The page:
Recruiting Fever, Early Days
Abraham Lincoln called on the states to send seventy-five thousand militia into Federal service for three months to restore order.
So what was the mood of the new soldiers? Well they joined up with a feeling of joy, the call to arms looked like a call to high adventure. Except for a few veterans of the war with Mexico, no one knew what an organised war was like.
The state of Michigan, a week after Fort Sumter was enlisting volunteers as fast as the men could be sworn in. The legislature, had gaily refused funds for equipment, so the funds were raised by popular subscription - eight one-thousand dollars in a few days, in the little city of Detroit alone.
War was all music and flags and cheering crowds, the bands played "Yankee Doodle", and "The Girl I Left Behind Me", and "Dixie", not yet a southern war song - Dixie piped many a Yankee regiment off to war.
In Iowa twenty times as many men as could be taken came forward. Because this frontier state had few railroads, many men came in by farm wagons or foot, some taking ten days for the trip. The men who's primitive frontier diet consisted mostly of salt pork and corn bread, became sick from eating food that was too rich for them. Everywhere there were more men than the army was prepared to take. A number of railroads in Indiana announced that they would carry all soldiers free. The training that these volunteers received was often very sketchy. In a New York regiment, one recruit who thought that drill had gone on long enough on a warm spring day, called out to his Captain, "Say Tom, let's quit this darn foolin' and go over to the Sutlers".
A Massachusetts veteran remembered, his Company drill was running around the old town hall in West Newbury, yelling like devils and firing at an imaginary foe.
Men in a Wisconsin Company were quartered in a small-town hotel. They were in the habit of emerging at midnight, whooping and laughing, to hold a night-shift drill in the town's main street. There were meetings in the town hall or village grove, with music and speeches. Girls would urge their swains to enlist. Wisconsin soldiers remembered one meeting at which a girl cried out to her escort in a voice all could hear, "John, if you don't enlist, I'll never let you kiss me again as long as I live! Now mind you sir, I mean what I say". It is not recorded if he enlisted or not. Most recruits were fascinated by the lights-out ritual. At nine o'clock in the evening, the regimental band would play "tattoo", after which roll would be called. Half an hour later came "taps" which meant everyone must be in bed with lights out, and "taps" according to old-army procedure was given by a drummer, not a bugler. In the silent darkening camp a lone drummer would stand at the head of the regimental street and tap out the single drumbeats to a certain rhythm. This was always followed and the men fitted words to it: - "Go to bed Tom! Go to bed Tom! Go to bed, go to bed, go to bed Tom!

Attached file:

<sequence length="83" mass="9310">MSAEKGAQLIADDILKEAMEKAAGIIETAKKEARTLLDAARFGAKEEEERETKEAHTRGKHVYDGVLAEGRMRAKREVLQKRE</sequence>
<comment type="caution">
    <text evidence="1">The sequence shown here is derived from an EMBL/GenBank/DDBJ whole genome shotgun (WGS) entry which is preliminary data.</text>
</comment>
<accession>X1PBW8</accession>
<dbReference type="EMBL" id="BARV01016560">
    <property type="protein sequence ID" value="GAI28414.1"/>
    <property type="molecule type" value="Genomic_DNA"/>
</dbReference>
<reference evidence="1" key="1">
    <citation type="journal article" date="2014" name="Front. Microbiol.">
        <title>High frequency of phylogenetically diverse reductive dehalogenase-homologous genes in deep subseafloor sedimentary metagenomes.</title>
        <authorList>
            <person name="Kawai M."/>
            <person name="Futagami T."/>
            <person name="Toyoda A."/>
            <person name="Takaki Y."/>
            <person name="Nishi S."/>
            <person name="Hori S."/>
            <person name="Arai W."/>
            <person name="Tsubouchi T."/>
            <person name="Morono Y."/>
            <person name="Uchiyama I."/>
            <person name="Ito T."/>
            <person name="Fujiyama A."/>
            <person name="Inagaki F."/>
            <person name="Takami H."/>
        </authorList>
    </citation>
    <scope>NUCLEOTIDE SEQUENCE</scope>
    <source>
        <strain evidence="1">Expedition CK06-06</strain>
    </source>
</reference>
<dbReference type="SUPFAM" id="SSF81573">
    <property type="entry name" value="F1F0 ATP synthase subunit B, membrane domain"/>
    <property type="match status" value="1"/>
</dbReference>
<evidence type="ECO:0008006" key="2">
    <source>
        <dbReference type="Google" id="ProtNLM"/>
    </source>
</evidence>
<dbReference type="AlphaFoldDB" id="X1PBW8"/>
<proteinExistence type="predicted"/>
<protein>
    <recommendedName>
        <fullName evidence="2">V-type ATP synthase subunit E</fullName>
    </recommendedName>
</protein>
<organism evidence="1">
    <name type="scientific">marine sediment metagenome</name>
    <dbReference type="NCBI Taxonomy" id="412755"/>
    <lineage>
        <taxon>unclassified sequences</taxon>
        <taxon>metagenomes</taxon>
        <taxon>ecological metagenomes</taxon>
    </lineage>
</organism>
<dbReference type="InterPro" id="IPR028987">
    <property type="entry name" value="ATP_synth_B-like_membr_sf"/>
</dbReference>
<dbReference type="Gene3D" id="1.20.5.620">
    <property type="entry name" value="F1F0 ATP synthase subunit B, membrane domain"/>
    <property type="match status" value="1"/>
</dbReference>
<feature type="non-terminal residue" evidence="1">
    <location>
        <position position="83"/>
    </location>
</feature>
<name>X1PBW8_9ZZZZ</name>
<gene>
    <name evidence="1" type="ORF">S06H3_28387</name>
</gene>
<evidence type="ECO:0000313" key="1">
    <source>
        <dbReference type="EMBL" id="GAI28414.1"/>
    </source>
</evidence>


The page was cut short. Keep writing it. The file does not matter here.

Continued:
Abraham Lincoln, His Military Service,
. . . and the attitude of the Civil War Soldier
The first volunteers enlisted for ninety days only - technically state militia. On May 3rd, President Lincoln called for three-year volunteers.
So what were the volunteers like? Boys from small towns and cornfields could not make themselves look upon their officers with awe. A Lieutenant or Colonel could exercise little control just by virtue of his shoulder straps. He had to have solid qualities of leadership.
It never entered the heads of most of the volunteers that a free American citizen surrendered part of his freedom by joining the army. Shoulder straps waived, a private was ready at the drop of a hat to thrash his Commander, a feat that occurred more than once.
In Missouri, a volunteer regiment looked on in horror as a man in a regular regiment was "bucked and gagged". This free and easy quality the civil war soldier never lost. Although less marked in eastern regiments than those in the west, it varied from regiment to regiment for better or worse. They could be lead by the right man, but they could not often be driven. Their members straggled freely, foraged and looted, sometimes deserted in droves, but they carried a heavy load which fell hard upon the privates of both armies.
A man who understood this on the Federal side was their Commander in Chief. Abraham Lincoln had been a Captain of a volunteer Company in the Black Hawk War. A hard set of men who cried out "Go to Hell!" in response to the first order Lincoln gave them. Lincoln was ordered by Court-Martial to carry a wooden sword for two days, because his Company robbed the regimental whiskey cache and got drunk.
To keep his men from murdering an Indian peddler, Lincoln had to take off his coat and offer to thrash each soldier personally. When in congress, Lincoln made a speech ridiculing his own military experience and his pretensions to command. The men of both sides who enlisted, Confederate or Union were very much alike, serving along side their family, friends, teachers, doctors and even priests.
Pvt. A G Spencer, 1st Maryland Inf.
Extracts from This Hallowed Ground by Bruce Catton.
The above article appeared in the ACWS Newsletter, June 2000